The Burks mountain complex, Kiokee belt, southern Appalachian Piedmont of South Carolina and Georgia

Paul E. Sacks, Harmon D. Maher, Donald T. Secor, John W. Shervais

Research output: Contribution to journalArticle

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Abstract

A region of migmatitic felsic paragneiss and pelitic schist containing concordant pods of serpentinite, talc schist, talc-amphibole schist, amphibolite, and metagabbro- here called the Burks Mountain complex-occurs in the southeastern limb of the Kiokee antiform, an Alleghanian D3 structure in the eastern Piedmont of Georgia and South Carolina. A similar region of migmatitic felsic paragneiss containing small pods of metamorphosed mafic and ultramafic rocks, which occurs in the northwestern limb of the Kiokee antiform, is inferred to be a continuation of the Burks Mountain complex across the crest of the antiform. The composition of the felsic paragneiss and pelitic schist of the Burks Mountain complex suggests derivation from graywacke and shale, respectively. Relict textures preserved in mafic and ultramafic rocks of the complex, along with preliminary whole-rock geochemistry, indicate derivation from ultramafic tectonite (harzburgite), olivine-pyroxene cumulate (wehrlite, olivine pyroxenite), pyroxene-plagioclase cumulate (gabbro, anorthositic gabbro), and mafic volcanic rock. These protoliths suggest an origin as part of a cumulate mafic and ultramafic intrusive and extrusive complex with some associated mantle tectonite. The complex was disrupted prior to or during amphibolite facies regional metamorphism. The mechanism of disruption is not clear. Possible modes of origin include accumulation as an olistostrome, accumulation in a subduction-related accretionary complex, and formation as extreme boudinage during a regional deformation event. The crystalline rocks in the core of the Kiokee belt (including the Burks Mountain complex) are contained in the footwall of a major ductile shear zone (the Modoc zone) that experienced oblique, down to the north-northeast displacement during the early part of the Alleghanian orogeny. Prior to the Alleghanian orogeny, the Burks Mountain complex was located beneath rocks of the Carolina slate belt that are presently exposed north of the Modoc zone. The Burks Mountain complex may have been derived from a unit within the Carolina slate belt or from a Precambrian basement(?) unit beneath the Carolina slate belt. Alternatively, in view of a unique lithostratigraphy, the Burks Mountain complex may be included in a terrane, exotic with respect to both North America and the Carolina slate belt, which was tectonically incorporated into the Appalachians prior to the Alleghanian orogeny.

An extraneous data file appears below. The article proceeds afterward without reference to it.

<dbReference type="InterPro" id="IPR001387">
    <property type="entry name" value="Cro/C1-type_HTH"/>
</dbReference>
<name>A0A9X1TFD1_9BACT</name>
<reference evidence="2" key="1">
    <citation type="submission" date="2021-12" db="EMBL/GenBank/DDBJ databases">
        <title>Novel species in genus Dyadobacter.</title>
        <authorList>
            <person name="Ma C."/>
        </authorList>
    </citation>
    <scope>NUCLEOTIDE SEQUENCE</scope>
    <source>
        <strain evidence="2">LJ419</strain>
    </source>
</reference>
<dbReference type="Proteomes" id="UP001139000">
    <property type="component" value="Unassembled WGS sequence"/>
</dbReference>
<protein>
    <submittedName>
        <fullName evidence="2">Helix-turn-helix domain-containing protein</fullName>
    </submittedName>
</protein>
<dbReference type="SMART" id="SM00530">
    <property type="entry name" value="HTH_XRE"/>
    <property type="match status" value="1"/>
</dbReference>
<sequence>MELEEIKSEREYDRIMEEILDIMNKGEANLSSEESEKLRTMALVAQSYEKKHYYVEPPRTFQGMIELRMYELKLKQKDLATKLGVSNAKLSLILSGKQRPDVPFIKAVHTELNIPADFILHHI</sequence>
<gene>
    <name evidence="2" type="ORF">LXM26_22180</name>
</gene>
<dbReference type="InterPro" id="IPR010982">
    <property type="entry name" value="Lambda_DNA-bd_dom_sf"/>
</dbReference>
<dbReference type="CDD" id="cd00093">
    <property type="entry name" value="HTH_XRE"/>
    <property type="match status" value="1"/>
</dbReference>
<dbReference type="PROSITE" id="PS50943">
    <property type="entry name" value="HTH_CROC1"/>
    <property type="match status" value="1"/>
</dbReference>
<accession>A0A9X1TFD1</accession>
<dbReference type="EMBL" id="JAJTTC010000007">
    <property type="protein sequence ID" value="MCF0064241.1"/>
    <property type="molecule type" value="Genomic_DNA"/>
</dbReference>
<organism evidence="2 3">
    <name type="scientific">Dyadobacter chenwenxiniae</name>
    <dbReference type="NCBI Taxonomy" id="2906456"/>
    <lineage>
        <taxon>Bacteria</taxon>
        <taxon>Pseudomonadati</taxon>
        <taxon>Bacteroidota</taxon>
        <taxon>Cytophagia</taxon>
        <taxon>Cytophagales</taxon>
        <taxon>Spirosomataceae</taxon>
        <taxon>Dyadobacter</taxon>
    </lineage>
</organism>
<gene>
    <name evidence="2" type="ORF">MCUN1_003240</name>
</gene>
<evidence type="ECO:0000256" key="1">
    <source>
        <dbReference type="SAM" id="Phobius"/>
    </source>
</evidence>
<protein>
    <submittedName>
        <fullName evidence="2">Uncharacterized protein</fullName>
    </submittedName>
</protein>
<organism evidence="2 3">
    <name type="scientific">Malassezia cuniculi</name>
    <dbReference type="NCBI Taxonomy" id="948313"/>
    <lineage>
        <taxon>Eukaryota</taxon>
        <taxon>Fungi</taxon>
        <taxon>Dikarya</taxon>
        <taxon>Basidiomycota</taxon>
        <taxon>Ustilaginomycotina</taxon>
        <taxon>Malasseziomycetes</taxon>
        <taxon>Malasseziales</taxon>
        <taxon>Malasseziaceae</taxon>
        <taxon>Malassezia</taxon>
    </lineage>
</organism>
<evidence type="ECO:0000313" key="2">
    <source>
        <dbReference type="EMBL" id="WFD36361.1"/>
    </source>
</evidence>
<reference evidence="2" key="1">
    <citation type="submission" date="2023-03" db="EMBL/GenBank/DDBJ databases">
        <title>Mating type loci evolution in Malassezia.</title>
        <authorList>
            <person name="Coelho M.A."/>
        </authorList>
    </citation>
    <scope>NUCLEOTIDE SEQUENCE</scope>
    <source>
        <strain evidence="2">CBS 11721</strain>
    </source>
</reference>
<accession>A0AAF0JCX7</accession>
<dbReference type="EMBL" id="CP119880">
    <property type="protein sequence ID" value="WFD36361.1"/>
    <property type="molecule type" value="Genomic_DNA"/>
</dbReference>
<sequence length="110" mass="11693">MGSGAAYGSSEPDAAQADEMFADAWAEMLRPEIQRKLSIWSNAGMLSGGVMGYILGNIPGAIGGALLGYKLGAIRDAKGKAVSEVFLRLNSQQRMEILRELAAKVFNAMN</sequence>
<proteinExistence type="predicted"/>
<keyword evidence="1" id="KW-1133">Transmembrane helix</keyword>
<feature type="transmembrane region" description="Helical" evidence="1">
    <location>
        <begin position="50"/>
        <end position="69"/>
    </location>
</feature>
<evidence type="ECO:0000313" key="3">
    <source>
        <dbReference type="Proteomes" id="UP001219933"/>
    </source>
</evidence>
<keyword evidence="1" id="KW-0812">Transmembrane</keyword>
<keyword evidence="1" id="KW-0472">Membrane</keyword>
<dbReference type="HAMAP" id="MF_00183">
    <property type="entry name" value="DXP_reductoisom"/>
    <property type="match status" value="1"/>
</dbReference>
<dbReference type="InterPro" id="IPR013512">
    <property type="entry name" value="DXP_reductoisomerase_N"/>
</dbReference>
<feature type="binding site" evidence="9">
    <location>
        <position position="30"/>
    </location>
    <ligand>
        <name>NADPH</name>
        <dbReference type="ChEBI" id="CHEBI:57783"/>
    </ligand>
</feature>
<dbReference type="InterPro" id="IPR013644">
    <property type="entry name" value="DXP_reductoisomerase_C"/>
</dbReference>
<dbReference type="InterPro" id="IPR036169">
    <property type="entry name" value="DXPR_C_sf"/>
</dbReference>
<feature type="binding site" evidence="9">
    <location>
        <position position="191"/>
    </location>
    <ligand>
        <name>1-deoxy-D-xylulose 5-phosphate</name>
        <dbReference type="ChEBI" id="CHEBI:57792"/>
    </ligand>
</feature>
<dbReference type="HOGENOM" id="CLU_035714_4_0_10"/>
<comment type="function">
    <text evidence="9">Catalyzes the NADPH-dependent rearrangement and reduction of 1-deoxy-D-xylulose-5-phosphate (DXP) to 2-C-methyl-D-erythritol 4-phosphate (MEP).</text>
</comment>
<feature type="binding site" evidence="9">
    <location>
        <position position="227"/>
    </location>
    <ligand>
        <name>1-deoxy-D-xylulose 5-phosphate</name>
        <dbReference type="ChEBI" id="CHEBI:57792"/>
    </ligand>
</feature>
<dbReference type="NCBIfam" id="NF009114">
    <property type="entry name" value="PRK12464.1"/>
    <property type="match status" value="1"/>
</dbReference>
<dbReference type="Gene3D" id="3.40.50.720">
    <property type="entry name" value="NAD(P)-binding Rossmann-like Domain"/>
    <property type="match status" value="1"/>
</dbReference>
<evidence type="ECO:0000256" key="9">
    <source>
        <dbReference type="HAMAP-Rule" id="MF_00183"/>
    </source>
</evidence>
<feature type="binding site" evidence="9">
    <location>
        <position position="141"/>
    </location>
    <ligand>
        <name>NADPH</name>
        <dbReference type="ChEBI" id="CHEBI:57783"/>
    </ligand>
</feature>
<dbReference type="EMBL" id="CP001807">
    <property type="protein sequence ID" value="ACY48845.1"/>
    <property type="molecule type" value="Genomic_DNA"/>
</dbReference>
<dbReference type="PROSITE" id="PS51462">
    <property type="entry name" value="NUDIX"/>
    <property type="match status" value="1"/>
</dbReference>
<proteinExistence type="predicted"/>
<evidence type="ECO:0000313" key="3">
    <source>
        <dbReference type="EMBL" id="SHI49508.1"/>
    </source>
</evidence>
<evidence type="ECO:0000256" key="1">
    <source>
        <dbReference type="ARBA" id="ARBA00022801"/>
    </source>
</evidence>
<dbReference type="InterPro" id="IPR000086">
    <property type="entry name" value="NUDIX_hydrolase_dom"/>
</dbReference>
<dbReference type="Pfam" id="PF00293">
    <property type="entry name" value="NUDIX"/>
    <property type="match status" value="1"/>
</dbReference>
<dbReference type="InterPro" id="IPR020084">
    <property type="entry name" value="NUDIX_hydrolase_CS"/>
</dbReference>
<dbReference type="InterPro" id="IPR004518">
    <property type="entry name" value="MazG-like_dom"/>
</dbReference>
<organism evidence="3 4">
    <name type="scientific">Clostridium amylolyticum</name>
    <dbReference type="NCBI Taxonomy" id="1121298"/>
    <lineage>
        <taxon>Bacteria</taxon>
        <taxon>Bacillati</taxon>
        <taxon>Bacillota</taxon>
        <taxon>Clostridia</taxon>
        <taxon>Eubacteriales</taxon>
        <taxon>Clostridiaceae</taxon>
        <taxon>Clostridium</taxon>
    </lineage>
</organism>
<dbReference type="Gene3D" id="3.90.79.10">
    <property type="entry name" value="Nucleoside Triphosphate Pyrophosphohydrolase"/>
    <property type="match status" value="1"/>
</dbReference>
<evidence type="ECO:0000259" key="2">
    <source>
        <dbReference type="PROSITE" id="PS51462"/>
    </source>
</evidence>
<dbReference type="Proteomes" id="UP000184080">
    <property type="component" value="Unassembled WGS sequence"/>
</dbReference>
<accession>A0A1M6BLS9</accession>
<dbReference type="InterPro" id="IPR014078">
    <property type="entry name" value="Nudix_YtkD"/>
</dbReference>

Original languageEnglish (US)
Pages (from-to)75-86
Number of pages12
JournalSpecial Paper of the Geological Society of America
Volume231
DOIs
StatePublished - Jan 1 1989

ASJC Scopus subject areas

  • Geology

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